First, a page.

Boone papers a ‘significant’ ragtime find
Documents relate to local blind pianist.
By MATTHEW LeBLANC of the Tribune’s staff
Published Sunday, November 6, 2005
Shortly after the Civil War, Columbia businessman John Lange Jr. sought to find a way to bring a note of happiness to his community.
The result was a Christmas concert in which a talented youngster named J.W. "Blind" Boone sparred musically with Thomas "Blind Tom" Greene Wiggins, a former slave who was said by many at the time to mimic songs after hearing them only once.
Boone and Greene Wiggins took turns replaying selections performed by musicians on the stage during the concert. It was that day that Boone, of Columbia, began to overtake the older Greene Wiggins as the musical wunderkind of his day, historians say.
"He kind of faded from the scene, and Boone took over his salience," said Lucille Salerno, who has worked to restore Boone’s former home at 10 N. Fourth St. as a museum.
The museum project will receive a boost tomorrow when the Columbia City Council takes its first look at a plan to buy several documents related to Boone and Greene Wiggins from a private collector in Michigan. The lot, considered the largest collection on Boone in the world, includes rare correspondence to Boone from his manager, Wayne Allen, as well as sheet music and a 1912 recording contract signed by the ragtime musician with an "X" - his mark.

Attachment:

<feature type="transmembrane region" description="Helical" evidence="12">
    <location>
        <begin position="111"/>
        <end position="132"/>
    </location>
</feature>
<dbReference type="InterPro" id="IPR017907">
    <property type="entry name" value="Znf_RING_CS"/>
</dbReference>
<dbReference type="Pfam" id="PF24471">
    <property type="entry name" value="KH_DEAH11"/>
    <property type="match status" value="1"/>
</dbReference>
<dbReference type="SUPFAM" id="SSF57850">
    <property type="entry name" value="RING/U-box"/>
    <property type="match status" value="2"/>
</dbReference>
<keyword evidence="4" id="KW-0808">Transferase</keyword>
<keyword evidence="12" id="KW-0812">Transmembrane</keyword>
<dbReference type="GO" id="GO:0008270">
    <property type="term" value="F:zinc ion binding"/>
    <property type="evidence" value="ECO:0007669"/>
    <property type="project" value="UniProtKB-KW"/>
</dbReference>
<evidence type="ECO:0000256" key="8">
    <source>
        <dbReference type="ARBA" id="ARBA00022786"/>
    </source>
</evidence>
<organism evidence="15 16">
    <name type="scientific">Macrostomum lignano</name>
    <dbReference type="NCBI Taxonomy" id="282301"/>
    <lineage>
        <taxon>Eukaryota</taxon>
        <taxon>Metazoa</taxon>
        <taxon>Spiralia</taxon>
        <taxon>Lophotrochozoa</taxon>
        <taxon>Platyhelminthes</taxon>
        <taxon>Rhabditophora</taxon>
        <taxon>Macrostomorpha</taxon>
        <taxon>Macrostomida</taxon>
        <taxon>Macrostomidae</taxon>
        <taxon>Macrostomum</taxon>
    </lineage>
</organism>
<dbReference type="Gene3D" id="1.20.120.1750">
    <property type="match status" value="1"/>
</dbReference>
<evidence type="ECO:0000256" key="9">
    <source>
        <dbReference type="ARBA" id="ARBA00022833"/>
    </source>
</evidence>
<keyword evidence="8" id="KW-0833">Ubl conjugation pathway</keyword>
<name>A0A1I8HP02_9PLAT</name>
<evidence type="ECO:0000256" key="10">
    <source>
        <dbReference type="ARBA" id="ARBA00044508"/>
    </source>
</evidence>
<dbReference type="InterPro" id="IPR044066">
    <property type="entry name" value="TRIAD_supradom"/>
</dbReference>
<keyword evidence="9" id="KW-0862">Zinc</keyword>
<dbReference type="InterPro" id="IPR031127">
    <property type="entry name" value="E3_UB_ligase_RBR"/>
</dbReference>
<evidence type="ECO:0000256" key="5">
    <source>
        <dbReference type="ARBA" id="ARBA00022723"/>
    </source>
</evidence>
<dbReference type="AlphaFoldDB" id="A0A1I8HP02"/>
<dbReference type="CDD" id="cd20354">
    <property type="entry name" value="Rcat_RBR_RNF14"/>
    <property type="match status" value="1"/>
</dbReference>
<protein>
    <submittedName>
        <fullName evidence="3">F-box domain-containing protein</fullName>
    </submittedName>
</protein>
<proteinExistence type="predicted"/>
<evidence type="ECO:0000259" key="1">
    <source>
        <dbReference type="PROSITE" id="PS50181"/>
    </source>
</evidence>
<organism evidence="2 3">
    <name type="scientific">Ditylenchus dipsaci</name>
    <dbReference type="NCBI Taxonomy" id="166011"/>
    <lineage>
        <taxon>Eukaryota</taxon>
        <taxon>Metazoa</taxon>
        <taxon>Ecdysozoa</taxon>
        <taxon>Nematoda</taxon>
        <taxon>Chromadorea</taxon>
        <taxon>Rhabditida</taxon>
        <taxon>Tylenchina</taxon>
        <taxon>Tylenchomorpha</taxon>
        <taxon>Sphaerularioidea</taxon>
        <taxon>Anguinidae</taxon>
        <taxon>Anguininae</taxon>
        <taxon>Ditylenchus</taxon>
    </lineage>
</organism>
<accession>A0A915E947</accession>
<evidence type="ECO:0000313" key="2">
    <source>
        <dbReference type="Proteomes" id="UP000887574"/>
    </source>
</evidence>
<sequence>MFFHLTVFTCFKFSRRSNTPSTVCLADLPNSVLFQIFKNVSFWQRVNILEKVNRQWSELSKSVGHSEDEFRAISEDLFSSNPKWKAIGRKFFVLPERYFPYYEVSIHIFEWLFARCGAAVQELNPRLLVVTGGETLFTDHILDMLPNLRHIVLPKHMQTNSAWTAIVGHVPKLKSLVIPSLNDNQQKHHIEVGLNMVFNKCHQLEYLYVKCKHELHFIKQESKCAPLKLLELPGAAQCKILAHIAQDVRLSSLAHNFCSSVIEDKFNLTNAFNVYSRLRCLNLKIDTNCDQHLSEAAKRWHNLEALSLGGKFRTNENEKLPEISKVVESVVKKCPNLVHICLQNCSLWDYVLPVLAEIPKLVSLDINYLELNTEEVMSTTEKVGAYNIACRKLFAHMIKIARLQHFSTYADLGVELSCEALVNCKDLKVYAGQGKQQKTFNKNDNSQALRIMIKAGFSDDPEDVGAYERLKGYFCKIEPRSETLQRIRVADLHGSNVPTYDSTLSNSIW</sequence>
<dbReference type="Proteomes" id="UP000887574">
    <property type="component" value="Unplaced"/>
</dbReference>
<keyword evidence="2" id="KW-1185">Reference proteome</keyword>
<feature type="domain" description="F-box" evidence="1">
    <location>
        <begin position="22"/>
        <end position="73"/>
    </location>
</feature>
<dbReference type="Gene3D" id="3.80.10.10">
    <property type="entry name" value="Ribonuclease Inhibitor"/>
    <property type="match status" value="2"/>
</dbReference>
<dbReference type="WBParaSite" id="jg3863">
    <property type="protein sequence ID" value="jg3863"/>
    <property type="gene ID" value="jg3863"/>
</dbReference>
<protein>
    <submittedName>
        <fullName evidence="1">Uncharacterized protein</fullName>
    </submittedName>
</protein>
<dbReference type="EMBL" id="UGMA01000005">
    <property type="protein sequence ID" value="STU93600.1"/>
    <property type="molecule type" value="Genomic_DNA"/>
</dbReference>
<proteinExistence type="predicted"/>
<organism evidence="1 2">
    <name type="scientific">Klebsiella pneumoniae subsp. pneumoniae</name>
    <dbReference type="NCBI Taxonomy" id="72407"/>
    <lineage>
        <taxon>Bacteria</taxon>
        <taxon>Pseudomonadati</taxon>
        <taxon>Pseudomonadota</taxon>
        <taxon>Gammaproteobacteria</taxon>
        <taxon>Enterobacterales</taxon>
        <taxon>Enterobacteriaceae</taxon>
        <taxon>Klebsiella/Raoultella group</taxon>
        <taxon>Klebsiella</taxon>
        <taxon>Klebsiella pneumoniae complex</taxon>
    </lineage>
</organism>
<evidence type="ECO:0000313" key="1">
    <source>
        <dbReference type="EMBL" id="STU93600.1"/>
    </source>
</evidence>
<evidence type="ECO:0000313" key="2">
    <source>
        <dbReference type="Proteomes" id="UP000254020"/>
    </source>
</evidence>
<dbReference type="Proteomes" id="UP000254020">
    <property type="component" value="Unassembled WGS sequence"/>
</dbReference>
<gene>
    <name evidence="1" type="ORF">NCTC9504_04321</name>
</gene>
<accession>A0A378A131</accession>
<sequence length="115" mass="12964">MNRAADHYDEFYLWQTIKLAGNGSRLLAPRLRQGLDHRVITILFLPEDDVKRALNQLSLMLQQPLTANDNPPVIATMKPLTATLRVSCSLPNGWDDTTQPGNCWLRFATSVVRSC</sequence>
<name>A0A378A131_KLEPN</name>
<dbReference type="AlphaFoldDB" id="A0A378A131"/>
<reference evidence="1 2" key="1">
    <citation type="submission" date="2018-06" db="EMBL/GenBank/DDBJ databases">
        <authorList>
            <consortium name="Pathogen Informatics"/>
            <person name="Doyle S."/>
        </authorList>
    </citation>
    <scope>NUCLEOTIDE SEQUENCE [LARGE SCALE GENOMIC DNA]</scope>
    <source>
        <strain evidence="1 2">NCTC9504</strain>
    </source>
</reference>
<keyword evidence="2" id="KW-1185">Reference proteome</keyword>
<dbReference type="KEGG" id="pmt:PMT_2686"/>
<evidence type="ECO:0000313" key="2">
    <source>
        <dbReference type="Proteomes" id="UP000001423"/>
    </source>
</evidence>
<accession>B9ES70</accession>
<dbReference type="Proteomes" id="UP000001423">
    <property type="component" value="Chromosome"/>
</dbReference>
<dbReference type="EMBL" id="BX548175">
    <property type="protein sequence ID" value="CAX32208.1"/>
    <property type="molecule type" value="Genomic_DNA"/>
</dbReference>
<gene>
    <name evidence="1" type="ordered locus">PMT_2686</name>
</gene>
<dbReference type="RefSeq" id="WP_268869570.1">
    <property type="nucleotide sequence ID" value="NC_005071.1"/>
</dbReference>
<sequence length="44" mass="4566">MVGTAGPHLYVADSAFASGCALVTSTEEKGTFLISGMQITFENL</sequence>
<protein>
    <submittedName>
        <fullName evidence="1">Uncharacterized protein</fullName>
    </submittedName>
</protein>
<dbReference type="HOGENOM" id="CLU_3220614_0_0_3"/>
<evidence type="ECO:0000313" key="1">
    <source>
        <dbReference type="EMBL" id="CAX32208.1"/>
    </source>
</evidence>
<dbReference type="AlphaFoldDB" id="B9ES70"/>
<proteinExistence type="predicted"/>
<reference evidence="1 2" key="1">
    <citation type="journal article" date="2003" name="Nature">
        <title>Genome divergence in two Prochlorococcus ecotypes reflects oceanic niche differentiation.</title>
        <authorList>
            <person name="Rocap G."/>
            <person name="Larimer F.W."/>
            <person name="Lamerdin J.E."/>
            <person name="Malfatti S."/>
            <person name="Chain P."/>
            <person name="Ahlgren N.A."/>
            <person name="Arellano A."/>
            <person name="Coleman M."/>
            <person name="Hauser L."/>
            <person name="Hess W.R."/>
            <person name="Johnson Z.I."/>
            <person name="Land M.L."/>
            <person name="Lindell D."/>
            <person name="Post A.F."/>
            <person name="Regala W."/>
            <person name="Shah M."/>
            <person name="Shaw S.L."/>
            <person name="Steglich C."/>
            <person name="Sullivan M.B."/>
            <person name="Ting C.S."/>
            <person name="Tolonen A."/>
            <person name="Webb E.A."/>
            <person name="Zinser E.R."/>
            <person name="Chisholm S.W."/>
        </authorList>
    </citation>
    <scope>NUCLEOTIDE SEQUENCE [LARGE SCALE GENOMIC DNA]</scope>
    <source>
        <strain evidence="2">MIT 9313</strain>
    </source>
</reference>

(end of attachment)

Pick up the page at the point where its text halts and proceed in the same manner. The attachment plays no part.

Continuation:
Money to pay for the documents - $5,000 - will come from the Columbia Convention and Visitors Bureau.
Lorah Steiner, director of the CVB, said that because the documents are so rare, they could have fetched much more in an open auction.
"If you do find something" of Boone’s, "it’s incredibly expensive because of its rarity," she said. "This is an unparalleled opportunity to get these."
Boone was born in 1864 near Miami, Mo., the son of a Union Army bugler and a runaway slave named Rachel. Boone lost his sight when he was about 6 months old as a result of an illness deemed "brain fever" by doctors.
Boone’s family sent him to the Missouri School for the Blind in St. Louis, and he gave his first piano concert in Columbia at age 15. Guided by Lange, Boone later became a pioneer in ragtime music.
The documents to be purchased came from Michael Montgomery, a historian and collector of artifacts such as piano rolls and sheet music. Parts of his collections have been featured in documentaries by noted historian Ken Burns.
Salerno said Montgomery contacted her earlier this year about the collection.
"He told me about it first because he knew we were working on the house and we are going to transform it into a heritage museum," she said. "There is so little that is available on Boone. We’re just so lucky that Mike was not money-hungry."
In June, Montgomery attended the annual John William "Blind" Boone Ragtime & Early Jazz Festival in Columbia, bringing the documents with him.
The papers are now gathered in acid-free folders and boxes at the Western Historical Manuscript Collection at the University of Missouri-Columbia.
David Moore, associate director at WHMC, called the collection "significant."
"Being of local interest, it ranks up there pretty high," he said.
"It’s not quite the Mona Lisa, but for our history, it’s kind of like that," Salerno said.